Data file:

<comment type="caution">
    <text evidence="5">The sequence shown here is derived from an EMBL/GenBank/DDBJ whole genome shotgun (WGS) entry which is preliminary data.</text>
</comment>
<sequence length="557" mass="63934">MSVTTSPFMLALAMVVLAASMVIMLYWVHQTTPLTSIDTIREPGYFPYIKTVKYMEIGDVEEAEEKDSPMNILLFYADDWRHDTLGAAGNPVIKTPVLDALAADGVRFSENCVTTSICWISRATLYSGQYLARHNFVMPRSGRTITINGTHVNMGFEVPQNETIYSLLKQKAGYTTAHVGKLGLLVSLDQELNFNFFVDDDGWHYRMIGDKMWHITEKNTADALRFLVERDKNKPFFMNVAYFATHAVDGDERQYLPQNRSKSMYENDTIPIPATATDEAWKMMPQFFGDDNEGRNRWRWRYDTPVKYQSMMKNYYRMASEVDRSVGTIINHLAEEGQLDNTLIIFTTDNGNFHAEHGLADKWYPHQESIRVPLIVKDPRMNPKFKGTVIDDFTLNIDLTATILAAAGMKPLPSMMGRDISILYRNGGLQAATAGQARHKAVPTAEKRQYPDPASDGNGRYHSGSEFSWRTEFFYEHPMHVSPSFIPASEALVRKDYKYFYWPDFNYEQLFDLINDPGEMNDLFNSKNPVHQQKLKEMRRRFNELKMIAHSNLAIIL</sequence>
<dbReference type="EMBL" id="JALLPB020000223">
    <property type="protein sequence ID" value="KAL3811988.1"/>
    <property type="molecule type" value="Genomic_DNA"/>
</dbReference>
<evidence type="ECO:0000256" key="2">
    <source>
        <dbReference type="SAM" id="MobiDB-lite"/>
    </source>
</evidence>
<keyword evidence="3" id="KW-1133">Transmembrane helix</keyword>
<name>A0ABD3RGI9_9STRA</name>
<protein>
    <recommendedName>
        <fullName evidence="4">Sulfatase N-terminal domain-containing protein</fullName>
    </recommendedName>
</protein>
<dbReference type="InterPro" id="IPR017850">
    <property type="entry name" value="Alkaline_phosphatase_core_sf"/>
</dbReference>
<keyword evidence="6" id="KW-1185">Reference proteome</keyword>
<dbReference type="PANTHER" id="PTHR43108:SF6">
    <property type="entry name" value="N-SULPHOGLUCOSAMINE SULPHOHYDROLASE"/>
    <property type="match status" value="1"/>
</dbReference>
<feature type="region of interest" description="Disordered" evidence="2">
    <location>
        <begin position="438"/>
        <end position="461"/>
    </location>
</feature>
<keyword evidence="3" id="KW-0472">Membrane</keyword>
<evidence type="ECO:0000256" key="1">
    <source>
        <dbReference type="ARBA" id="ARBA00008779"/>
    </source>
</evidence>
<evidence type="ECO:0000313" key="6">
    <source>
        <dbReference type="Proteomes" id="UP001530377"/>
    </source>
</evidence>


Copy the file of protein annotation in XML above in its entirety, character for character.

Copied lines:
<comment type="caution">
    <text evidence="5">The sequence shown here is derived from an EMBL/GenBank/DDBJ whole genome shotgun (WGS) entry which is preliminary data.</text>
</comment>
<sequence length="557" mass="63934">MSVTTSPFMLALAMVVLAASMVIMLYWVHQTTPLTSIDTIREPGYFPYIKTVKYMEIGDVEEAEEKDSPMNILLFYADDWRHDTLGAAGNPVIKTPVLDALAADGVRFSENCVTTSICWISRATLYSGQYLARHNFVMPRSGRTITINGTHVNMGFEVPQNETIYSLLKQKAGYTTAHVGKLGLLVSLDQELNFNFFVDDDGWHYRMIGDKMWHITEKNTADALRFLVERDKNKPFFMNVAYFATHAVDGDERQYLPQNRSKSMYENDTIPIPATATDEAWKMMPQFFGDDNEGRNRWRWRYDTPVKYQSMMKNYYRMASEVDRSVGTIINHLAEEGQLDNTLIIFTTDNGNFHAEHGLADKWYPHQESIRVPLIVKDPRMNPKFKGTVIDDFTLNIDLTATILAAAGMKPLPSMMGRDISILYRNGGLQAATAGQARHKAVPTAEKRQYPDPASDGNGRYHSGSEFSWRTEFFYEHPMHVSPSFIPASEALVRKDYKYFYWPDFNYEQLFDLINDPGEMNDLFNSKNPVHQQKLKEMRRRFNELKMIAHSNLAIIL</sequence>
<dbReference type="EMBL" id="JALLPB020000223">
    <property type="protein sequence ID" value="KAL3811988.1"/>
    <property type="molecule type" value="Genomic_DNA"/>
</dbReference>
<evidence type="ECO:0000256" key="2">
    <source>
        <dbReference type="SAM" id="MobiDB-lite"/>
    </source>
</evidence>
<keyword evidence="3" id="KW-1133">Transmembrane helix</keyword>
<name>A0ABD3RGI9_9STRA</name>
<protein>
    <recommendedName>
        <fullName evidence="4">Sulfatase N-terminal domain-containing protein</fullName>
    </recommendedName>
</protein>
<dbReference type="InterPro" id="IPR017850">
    <property type="entry name" value="Alkaline_phosphatase_core_sf"/>
</dbReference>
<keyword evidence="6" id="KW-1185">Reference proteome</keyword>
<dbReference type="PANTHER" id="PTHR43108:SF6">
    <property type="entry name" value="N-SULPHOGLUCOSAMINE SULPHOHYDROLASE"/>
    <property type="match status" value="1"/>
</dbReference>
<feature type="region of interest" description="Disordered" evidence="2">
    <location>
        <begin position="438"/>
        <end position="461"/>
    </location>
</feature>
<keyword evidence="3" id="KW-0472">Membrane</keyword>
<evidence type="ECO:0000256" key="1">
    <source>
        <dbReference type="ARBA" id="ARBA00008779"/>
    </source>
</evidence>
<evidence type="ECO:0000313" key="6">
    <source>
        <dbReference type="Proteomes" id="UP001530377"/>
    </source>
</evidence>